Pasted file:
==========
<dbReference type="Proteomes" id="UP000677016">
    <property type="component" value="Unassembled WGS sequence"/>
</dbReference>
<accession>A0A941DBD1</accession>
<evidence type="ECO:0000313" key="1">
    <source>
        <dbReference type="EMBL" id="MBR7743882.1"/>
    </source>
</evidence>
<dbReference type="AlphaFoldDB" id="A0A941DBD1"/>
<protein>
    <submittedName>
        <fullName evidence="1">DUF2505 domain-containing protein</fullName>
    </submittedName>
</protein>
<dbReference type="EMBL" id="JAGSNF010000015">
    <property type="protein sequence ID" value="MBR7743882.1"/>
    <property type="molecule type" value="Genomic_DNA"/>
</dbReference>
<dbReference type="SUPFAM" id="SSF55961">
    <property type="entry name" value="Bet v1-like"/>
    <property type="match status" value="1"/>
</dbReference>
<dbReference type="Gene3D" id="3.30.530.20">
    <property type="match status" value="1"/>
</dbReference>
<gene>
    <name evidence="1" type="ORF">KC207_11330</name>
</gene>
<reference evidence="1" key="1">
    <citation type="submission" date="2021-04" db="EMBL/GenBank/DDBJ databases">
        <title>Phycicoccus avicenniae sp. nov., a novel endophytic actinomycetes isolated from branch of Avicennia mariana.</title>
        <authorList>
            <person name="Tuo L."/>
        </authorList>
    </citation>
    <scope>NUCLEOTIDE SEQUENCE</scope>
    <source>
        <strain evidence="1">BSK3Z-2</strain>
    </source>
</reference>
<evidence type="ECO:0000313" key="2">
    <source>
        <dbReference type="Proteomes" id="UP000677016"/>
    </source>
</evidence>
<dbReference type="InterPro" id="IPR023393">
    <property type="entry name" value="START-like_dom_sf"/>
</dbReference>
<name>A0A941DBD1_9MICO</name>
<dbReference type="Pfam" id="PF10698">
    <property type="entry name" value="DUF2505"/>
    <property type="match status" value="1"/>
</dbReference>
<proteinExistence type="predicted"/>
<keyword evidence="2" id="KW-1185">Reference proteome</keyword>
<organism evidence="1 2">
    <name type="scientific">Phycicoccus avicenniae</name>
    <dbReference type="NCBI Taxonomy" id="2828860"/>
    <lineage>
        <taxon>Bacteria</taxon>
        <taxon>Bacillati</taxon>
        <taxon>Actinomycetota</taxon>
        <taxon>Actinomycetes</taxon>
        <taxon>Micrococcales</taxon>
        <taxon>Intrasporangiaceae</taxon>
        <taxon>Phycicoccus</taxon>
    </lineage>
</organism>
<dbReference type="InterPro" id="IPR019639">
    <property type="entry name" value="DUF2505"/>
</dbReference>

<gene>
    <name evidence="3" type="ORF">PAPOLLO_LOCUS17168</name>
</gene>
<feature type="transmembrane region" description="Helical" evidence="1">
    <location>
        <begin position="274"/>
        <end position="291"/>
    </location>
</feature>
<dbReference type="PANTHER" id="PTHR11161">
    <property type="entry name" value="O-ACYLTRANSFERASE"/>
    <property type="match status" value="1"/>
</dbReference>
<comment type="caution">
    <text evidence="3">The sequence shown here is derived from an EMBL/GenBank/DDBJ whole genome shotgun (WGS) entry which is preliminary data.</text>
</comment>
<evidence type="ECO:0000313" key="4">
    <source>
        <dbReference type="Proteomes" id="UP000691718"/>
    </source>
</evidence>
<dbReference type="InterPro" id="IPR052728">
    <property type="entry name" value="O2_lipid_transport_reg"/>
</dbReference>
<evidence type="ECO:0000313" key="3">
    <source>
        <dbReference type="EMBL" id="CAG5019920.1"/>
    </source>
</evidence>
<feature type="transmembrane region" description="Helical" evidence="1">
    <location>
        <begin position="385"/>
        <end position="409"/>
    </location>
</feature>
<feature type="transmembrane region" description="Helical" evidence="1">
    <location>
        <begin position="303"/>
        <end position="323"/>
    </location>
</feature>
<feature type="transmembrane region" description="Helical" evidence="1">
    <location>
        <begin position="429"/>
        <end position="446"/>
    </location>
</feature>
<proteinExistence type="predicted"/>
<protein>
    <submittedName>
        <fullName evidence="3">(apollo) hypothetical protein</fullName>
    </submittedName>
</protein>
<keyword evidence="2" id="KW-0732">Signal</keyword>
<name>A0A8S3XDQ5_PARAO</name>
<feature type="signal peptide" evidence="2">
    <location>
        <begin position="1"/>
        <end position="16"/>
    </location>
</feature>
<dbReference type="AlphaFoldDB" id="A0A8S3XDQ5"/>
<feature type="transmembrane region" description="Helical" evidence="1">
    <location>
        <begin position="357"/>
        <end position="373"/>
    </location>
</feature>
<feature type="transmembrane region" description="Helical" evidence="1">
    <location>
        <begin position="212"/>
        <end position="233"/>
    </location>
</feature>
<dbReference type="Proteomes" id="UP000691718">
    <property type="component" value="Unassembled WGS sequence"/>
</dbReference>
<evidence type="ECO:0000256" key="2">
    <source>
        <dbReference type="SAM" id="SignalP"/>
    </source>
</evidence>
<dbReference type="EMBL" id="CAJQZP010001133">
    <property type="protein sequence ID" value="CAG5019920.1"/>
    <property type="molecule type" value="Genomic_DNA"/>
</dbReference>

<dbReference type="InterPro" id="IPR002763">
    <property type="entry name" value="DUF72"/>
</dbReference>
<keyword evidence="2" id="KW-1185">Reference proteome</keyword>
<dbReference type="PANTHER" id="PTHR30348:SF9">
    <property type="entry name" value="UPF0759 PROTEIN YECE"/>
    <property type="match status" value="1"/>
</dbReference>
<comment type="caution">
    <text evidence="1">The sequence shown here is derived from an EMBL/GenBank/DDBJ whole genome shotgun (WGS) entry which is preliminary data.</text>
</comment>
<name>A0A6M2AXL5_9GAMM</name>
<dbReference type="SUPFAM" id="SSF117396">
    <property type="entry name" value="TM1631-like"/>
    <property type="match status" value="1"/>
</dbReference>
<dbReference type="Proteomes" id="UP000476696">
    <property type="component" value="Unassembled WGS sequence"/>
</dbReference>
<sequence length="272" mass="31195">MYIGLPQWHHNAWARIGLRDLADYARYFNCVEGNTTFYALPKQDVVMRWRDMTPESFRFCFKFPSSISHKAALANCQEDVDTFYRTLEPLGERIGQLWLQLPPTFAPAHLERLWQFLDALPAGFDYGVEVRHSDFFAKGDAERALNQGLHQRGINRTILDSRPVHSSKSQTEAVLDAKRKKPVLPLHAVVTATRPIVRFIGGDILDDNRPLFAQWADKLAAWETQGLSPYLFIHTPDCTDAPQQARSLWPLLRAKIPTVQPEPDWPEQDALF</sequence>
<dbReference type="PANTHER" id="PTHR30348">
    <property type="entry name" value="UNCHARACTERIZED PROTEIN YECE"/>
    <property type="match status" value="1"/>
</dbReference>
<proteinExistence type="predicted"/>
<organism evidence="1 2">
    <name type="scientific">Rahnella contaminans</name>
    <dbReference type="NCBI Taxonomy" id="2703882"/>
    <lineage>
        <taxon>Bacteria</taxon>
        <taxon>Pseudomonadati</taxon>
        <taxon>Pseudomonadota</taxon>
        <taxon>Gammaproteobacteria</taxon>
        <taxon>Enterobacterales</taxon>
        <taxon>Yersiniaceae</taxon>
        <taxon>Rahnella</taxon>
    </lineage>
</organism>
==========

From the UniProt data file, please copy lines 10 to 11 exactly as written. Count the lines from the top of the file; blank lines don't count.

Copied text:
<dbReference type="AlphaFoldDB" id="A0A941DBD1"/>
<protein>